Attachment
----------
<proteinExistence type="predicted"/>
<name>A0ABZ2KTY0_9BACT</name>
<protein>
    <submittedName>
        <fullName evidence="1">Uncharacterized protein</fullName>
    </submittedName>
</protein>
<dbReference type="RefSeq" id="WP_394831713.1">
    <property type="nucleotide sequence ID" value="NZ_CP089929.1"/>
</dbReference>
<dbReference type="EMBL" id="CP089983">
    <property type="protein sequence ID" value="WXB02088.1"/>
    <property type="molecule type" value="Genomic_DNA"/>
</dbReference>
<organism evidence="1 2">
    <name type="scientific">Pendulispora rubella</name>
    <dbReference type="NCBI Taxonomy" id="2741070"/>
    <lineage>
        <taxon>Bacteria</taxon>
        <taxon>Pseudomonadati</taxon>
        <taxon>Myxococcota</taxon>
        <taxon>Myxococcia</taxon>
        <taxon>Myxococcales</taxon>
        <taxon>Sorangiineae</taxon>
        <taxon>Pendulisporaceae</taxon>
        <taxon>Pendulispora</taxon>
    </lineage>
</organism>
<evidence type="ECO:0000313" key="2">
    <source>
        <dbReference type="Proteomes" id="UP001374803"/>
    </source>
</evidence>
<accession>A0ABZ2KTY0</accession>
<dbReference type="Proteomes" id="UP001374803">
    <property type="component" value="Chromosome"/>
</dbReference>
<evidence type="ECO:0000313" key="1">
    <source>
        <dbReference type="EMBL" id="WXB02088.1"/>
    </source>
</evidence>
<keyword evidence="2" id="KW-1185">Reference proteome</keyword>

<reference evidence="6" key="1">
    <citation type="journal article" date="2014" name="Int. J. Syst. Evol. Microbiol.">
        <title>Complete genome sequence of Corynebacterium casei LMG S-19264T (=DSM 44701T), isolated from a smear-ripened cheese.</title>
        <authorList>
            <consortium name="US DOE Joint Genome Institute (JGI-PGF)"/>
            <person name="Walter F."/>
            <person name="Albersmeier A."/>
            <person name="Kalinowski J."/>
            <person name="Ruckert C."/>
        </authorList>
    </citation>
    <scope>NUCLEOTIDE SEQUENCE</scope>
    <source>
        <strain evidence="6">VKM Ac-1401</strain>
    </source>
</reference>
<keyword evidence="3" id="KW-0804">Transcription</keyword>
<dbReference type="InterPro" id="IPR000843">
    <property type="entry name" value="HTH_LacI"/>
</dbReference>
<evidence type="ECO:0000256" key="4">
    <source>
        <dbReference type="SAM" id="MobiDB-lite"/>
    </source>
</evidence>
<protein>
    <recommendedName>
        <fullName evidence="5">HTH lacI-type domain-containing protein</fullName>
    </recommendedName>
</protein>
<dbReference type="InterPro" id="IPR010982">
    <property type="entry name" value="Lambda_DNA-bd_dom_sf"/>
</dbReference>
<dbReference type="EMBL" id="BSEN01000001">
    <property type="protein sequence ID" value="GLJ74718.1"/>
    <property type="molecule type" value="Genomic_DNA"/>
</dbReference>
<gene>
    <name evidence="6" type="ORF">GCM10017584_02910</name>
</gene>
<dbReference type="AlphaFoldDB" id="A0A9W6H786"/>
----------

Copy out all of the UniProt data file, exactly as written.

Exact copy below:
<proteinExistence type="predicted"/>
<name>A0ABZ2KTY0_9BACT</name>
<protein>
    <submittedName>
        <fullName evidence="1">Uncharacterized protein</fullName>
    </submittedName>
</protein>
<dbReference type="RefSeq" id="WP_394831713.1">
    <property type="nucleotide sequence ID" value="NZ_CP089929.1"/>
</dbReference>
<dbReference type="EMBL" id="CP089983">
    <property type="protein sequence ID" value="WXB02088.1"/>
    <property type="molecule type" value="Genomic_DNA"/>
</dbReference>
<organism evidence="1 2">
    <name type="scientific">Pendulispora rubella</name>
    <dbReference type="NCBI Taxonomy" id="2741070"/>
    <lineage>
        <taxon>Bacteria</taxon>
        <taxon>Pseudomonadati</taxon>
        <taxon>Myxococcota</taxon>
        <taxon>Myxococcia</taxon>
        <taxon>Myxococcales</taxon>
        <taxon>Sorangiineae</taxon>
        <taxon>Pendulisporaceae</taxon>
        <taxon>Pendulispora</taxon>
    </lineage>
</organism>
<evidence type="ECO:0000313" key="2">
    <source>
        <dbReference type="Proteomes" id="UP001374803"/>
    </source>
</evidence>
<accession>A0ABZ2KTY0</accession>
<dbReference type="Proteomes" id="UP001374803">
    <property type="component" value="Chromosome"/>
</dbReference>
<evidence type="ECO:0000313" key="1">
    <source>
        <dbReference type="EMBL" id="WXB02088.1"/>
    </source>
</evidence>
<keyword evidence="2" id="KW-1185">Reference proteome</keyword>

<reference evidence="6" key="1">
    <citation type="journal article" date="2014" name="Int. J. Syst. Evol. Microbiol.">
        <title>Complete genome sequence of Corynebacterium casei LMG S-19264T (=DSM 44701T), isolated from a smear-ripened cheese.</title>
        <authorList>
            <consortium name="US DOE Joint Genome Institute (JGI-PGF)"/>
            <person name="Walter F."/>
            <person name="Albersmeier A."/>
            <person name="Kalinowski J."/>
            <person name="Ruckert C."/>
        </authorList>
    </citation>
    <scope>NUCLEOTIDE SEQUENCE</scope>
    <source>
        <strain evidence="6">VKM Ac-1401</strain>
    </source>
</reference>
<keyword evidence="3" id="KW-0804">Transcription</keyword>
<dbReference type="InterPro" id="IPR000843">
    <property type="entry name" value="HTH_LacI"/>
</dbReference>
<evidence type="ECO:0000256" key="4">
    <source>
        <dbReference type="SAM" id="MobiDB-lite"/>
    </source>
</evidence>
<protein>
    <recommendedName>
        <fullName evidence="5">HTH lacI-type domain-containing protein</fullName>
    </recommendedName>
</protein>
<dbReference type="InterPro" id="IPR010982">
    <property type="entry name" value="Lambda_DNA-bd_dom_sf"/>
</dbReference>
<dbReference type="EMBL" id="BSEN01000001">
    <property type="protein sequence ID" value="GLJ74718.1"/>
    <property type="molecule type" value="Genomic_DNA"/>
</dbReference>
<gene>
    <name evidence="6" type="ORF">GCM10017584_02910</name>
</gene>
<dbReference type="AlphaFoldDB" id="A0A9W6H786"/>